# What's the idea behind the proof of saturation of internal sets via ultrapower construction?

I'm trying to understand the proof of saturation of internal sets via ultrapower construction on Robert Goldblatt's Lectures on the Hyperreals: An Introduction to Nonstandard Analysis. Though, it's not a lengthy proof, I find it difficult to grok the idea behind the proof. Could anyone explain it to me, or provide some other proof that is close to this one in spirit? It is mentioned to be "a kind of diagnolization argument".

The proof can be found be on googlebooks(here, page 138-139). Here's a screenshot of it:

## 1 Answer

I like to think of this result in two parts, of which the first is the more subtle. The first part begins by recognizing that, in your hypothesis, the sets $X^k$ are internal but the sequence of them, i.e., the function $k\mapsto X^k$, is not known to be internal. (In fact, it's known not to be internal, because its domain is the set of standard natural numbers, which is not an internal set.) Nevertheless, this function can be extended to an internal function. That is, there is an internal function $G$, whose domain is the set ${}^*\mathbb N$ of all internal natural numbers (whether standard or not), such that $G(k)=X^k$ for all standard $k$. (At the moment, I'm not claiming anything about the values of $G(k)$ when $k$ is non-standard; that will come later.)

To produce $G$, proceed as follows. For each $k$, the internal entity $X^k$ is the equivalence class, modulo the ultrafilter $\mathcal F$, of some sequence $(z^k_n)_{n\in\mathbb N}$; fix such a sequence for each $k$. Now define, for each $n\in\mathbb N$, a function $g_n$ on $\mathbb N$ by setting $g_n(k)=z^k_n$. The sequence $(g_n)_{n\in\mathbb N}$ represents, modulo $\mathcal F$, an internal element $G$ of the ultrapower. I claim that this $G$ does what I claimed in the preceding paragraph. To see this, consider any standard natural number $k$; as an element of the ultrapower, it is represented by the constant function $n\mapsto k$. Using this, plus the fact that $G$ is represented by $n\mapsto g_n$, plus Los's theorem, we get that $G(k)$ is represented by the function $n\mapsto g_n(k)=z^k_n$. But that function was chosen to represent $X^k$. Therefore $G(k)=X^k$, for all standard $k$, as required.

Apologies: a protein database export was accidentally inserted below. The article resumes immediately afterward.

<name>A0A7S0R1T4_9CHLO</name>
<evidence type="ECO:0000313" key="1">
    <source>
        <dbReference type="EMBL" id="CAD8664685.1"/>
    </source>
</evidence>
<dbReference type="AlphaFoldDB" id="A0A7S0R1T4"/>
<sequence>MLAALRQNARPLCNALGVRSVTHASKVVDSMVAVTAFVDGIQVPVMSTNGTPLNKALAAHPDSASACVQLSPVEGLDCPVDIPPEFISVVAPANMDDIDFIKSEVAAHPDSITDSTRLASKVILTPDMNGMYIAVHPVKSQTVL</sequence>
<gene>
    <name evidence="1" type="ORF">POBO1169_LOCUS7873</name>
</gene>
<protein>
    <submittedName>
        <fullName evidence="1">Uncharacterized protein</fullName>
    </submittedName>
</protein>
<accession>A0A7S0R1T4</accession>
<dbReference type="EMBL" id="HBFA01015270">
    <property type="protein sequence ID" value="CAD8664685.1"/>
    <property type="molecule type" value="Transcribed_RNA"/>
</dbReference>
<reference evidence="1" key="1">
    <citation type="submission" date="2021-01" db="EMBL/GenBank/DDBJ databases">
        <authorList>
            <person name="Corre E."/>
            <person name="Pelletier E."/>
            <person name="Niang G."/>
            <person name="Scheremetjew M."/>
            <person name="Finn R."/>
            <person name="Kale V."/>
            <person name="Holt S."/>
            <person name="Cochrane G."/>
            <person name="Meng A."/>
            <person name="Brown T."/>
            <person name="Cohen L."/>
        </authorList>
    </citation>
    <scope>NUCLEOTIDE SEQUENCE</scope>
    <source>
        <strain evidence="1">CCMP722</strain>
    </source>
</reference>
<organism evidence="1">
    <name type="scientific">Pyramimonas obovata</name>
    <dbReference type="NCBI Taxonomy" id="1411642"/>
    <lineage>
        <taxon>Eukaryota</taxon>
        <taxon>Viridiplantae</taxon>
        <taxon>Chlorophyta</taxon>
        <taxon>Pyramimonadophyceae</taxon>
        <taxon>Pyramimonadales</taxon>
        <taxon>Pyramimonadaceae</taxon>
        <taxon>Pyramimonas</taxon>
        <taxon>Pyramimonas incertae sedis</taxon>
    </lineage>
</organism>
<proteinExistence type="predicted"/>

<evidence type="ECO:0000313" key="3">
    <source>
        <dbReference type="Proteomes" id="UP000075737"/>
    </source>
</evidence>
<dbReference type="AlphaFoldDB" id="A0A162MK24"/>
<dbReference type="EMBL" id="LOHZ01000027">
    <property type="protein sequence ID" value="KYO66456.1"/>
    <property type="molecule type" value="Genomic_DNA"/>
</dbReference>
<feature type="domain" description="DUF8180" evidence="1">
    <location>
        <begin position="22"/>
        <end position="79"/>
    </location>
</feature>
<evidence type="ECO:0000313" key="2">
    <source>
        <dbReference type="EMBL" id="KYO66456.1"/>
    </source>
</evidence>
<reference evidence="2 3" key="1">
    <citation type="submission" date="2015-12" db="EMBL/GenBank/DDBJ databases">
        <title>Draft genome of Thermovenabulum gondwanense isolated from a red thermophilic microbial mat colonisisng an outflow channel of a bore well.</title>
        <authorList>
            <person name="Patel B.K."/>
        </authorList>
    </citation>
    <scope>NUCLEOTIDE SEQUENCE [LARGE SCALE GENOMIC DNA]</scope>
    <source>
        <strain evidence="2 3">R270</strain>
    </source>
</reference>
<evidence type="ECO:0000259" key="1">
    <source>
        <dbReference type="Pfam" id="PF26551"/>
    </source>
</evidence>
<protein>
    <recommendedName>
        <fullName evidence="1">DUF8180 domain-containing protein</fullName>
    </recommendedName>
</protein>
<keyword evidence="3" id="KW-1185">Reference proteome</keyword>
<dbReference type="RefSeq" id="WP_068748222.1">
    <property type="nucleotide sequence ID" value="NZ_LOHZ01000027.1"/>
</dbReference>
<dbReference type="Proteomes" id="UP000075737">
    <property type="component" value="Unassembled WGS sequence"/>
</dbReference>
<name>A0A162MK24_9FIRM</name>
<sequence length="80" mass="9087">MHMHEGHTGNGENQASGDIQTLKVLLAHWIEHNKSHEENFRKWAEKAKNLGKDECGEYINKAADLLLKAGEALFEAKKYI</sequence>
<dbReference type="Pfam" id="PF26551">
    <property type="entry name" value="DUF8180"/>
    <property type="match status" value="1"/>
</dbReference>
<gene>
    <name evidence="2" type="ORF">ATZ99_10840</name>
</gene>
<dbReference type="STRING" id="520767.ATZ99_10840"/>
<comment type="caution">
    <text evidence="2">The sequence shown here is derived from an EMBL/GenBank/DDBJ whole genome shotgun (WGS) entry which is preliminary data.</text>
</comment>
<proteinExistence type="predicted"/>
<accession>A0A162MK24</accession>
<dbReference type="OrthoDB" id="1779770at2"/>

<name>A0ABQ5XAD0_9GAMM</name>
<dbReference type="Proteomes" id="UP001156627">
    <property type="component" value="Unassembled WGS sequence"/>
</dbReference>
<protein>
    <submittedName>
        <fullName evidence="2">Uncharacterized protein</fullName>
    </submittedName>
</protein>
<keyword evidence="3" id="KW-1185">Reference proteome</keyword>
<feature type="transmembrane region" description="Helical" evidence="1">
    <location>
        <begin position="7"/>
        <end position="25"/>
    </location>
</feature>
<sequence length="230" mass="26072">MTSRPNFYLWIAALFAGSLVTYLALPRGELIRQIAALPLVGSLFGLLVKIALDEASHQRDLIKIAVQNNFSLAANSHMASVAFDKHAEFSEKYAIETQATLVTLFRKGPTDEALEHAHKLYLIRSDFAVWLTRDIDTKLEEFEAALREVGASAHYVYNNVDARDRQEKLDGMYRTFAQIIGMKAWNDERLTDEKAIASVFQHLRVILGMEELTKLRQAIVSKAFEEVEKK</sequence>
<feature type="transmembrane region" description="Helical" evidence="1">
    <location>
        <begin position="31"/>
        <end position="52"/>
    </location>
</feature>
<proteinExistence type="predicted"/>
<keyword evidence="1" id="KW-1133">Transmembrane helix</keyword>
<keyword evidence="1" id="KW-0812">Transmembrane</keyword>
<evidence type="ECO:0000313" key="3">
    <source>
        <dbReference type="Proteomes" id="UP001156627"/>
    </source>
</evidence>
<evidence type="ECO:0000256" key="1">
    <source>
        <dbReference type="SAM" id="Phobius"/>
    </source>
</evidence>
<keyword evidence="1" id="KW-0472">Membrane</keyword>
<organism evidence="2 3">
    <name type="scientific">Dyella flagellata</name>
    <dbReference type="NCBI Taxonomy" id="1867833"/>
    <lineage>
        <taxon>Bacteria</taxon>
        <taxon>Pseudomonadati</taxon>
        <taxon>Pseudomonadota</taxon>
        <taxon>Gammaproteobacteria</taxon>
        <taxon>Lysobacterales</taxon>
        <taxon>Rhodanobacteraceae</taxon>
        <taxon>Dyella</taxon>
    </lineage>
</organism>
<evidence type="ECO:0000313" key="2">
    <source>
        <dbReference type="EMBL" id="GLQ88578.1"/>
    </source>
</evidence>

That completes the first and hardest part of the proof. Notice, by the way, that it didn't matter that the $X^k$ were sets; they could have been any internal entities. Any $\mathbb N$-indexed sequence of internal entities can be extended to an internal ${}^*\mathbb N$-indexed sequence.

The second part of the proof is just an application of overspill. The statement "$G(k)$ is a nonempty set and is a subset of $G(j)$ for all $j<k$" is true for all standard $k$, because of the hypothesis that the $X^k$'s (for standard $k$) form a decreasing sequence of nonempty sets. By overspill, the same statement holds for some nonstandard $k$. But then any element of that $G(k)$ is in the intersection of all the earlier $G(j)$'s, which includes all the $X^j$'s for all standard $j$.